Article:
The prime minister (right) is standing by amendments vetoed by the president (left) (Photo courtesy of the office of the President of Lithuania).
Though the amendments are back on the table, the oppositionSocial Democratic Party has been successful in postponing the issue untilparliaments spring session, which starts on March 10.
The amendments would give an incoming government eliminatesecretary of state and undersecretary positions 's currently held byprofessional diplomats 's in each ministry, to be replaced by deputy ministersand ministry chancellors. The new positions would be filled by politicalappointees.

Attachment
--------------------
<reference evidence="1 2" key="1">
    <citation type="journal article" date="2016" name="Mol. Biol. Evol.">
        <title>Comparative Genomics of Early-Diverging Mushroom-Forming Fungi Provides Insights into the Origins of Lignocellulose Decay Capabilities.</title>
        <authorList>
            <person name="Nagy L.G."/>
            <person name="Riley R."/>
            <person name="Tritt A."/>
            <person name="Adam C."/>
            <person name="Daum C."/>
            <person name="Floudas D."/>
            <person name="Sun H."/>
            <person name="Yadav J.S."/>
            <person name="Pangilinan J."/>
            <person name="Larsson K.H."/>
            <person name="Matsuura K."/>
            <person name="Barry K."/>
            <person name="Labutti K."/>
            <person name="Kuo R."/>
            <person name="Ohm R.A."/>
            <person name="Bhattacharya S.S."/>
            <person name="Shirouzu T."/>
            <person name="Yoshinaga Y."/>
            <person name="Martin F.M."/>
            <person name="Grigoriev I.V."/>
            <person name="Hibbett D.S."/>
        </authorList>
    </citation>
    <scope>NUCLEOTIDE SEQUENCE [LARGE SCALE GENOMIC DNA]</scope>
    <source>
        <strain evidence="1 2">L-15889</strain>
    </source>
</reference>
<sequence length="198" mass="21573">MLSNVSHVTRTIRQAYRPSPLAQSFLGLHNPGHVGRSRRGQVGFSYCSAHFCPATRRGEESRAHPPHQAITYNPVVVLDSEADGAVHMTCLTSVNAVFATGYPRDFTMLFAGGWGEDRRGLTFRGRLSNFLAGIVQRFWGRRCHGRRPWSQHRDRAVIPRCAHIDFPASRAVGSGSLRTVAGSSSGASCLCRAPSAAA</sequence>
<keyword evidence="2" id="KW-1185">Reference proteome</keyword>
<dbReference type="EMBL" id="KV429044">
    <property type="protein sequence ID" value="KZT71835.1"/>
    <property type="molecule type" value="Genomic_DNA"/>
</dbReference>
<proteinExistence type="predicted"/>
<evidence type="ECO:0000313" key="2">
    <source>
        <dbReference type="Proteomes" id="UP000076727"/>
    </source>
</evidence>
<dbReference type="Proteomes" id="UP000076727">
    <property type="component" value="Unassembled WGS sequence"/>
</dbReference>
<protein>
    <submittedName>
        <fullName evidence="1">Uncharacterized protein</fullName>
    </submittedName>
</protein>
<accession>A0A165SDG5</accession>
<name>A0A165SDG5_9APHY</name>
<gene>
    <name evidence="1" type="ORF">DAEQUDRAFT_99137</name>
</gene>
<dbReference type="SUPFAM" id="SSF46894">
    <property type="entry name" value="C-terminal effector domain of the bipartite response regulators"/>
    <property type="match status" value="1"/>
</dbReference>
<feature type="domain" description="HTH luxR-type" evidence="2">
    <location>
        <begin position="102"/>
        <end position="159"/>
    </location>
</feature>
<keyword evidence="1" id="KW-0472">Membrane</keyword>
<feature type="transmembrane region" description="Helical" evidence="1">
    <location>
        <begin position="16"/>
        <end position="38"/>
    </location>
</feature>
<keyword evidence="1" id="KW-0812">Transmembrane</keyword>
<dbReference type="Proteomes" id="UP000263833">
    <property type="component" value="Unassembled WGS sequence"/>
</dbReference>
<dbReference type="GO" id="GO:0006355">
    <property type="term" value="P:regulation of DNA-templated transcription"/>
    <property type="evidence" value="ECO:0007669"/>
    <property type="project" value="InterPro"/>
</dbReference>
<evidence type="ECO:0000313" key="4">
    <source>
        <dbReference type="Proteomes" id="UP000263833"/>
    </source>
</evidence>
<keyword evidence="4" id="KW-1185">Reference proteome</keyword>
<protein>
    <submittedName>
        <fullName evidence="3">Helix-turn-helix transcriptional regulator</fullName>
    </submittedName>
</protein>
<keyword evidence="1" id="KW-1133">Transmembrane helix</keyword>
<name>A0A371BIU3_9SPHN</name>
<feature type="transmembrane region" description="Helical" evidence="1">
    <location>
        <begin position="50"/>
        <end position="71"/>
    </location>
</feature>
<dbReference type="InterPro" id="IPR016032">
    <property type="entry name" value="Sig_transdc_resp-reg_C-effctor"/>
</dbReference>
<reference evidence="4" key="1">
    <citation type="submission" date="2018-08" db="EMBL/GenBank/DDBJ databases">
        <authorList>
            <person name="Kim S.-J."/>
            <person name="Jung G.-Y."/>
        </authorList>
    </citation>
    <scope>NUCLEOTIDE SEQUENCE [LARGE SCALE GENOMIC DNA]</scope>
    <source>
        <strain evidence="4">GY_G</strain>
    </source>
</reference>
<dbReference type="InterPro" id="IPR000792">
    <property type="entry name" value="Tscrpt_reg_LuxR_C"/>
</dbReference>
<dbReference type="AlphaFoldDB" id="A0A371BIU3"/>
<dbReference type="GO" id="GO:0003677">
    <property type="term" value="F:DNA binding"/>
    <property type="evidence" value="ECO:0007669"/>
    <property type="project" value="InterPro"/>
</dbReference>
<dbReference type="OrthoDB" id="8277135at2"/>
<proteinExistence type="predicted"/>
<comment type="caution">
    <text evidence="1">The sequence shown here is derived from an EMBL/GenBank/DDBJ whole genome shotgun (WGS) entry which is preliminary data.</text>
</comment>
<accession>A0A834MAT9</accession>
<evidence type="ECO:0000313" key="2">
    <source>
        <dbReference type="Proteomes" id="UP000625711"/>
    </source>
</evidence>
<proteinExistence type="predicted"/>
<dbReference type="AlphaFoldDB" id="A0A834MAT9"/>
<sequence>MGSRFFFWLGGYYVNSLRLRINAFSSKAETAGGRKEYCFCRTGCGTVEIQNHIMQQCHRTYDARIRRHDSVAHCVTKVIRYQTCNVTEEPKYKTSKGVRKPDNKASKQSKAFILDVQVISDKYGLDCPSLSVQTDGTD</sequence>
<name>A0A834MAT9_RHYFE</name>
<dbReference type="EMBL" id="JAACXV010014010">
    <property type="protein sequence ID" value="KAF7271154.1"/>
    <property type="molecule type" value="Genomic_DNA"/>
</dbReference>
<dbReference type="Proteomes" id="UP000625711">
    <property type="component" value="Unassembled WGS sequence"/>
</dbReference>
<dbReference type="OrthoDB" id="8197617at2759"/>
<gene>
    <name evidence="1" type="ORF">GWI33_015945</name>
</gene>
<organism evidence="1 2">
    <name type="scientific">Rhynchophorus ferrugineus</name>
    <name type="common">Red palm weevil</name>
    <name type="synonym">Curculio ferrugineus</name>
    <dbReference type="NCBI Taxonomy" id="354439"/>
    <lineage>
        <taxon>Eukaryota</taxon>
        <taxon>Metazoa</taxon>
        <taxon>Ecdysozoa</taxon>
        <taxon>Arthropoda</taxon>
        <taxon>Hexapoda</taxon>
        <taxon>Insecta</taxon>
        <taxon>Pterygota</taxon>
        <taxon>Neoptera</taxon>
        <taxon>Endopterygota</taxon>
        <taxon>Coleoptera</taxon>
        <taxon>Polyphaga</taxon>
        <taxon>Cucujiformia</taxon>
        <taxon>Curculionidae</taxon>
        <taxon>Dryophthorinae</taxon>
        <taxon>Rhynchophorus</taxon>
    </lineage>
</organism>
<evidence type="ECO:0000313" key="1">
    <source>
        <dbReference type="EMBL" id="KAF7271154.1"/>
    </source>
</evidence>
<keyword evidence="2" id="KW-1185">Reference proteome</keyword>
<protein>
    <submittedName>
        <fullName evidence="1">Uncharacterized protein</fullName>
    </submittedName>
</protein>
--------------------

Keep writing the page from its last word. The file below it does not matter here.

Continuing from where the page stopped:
"Ministers should be empowered to have political teams in order toensure more rational implementation of political programs of one or anotherruling coalition. Such post-election changes take place in many a country, andare of far more significant scale," Prime Minister Andrius Kubilius toldjournalists.
"Take, for example, how the U.S.administration changed after the presidential elections. We are seeking to makechanges of far less significance," he said.
Lithuanian President Valdas Adamkus, however, vetoed aversion of the bill just days before it was again brought before Parliament.Presidential advisor Lauras Bielinis said the changes in leadership atministries would lead to problems with policy continuity and cut down onpolitical neutrality in public service, the Baltic News Service reported.
Under the new laws, top ministry positions would be filled bypolitical appointees and would be replaced each time there is a change ingovernment.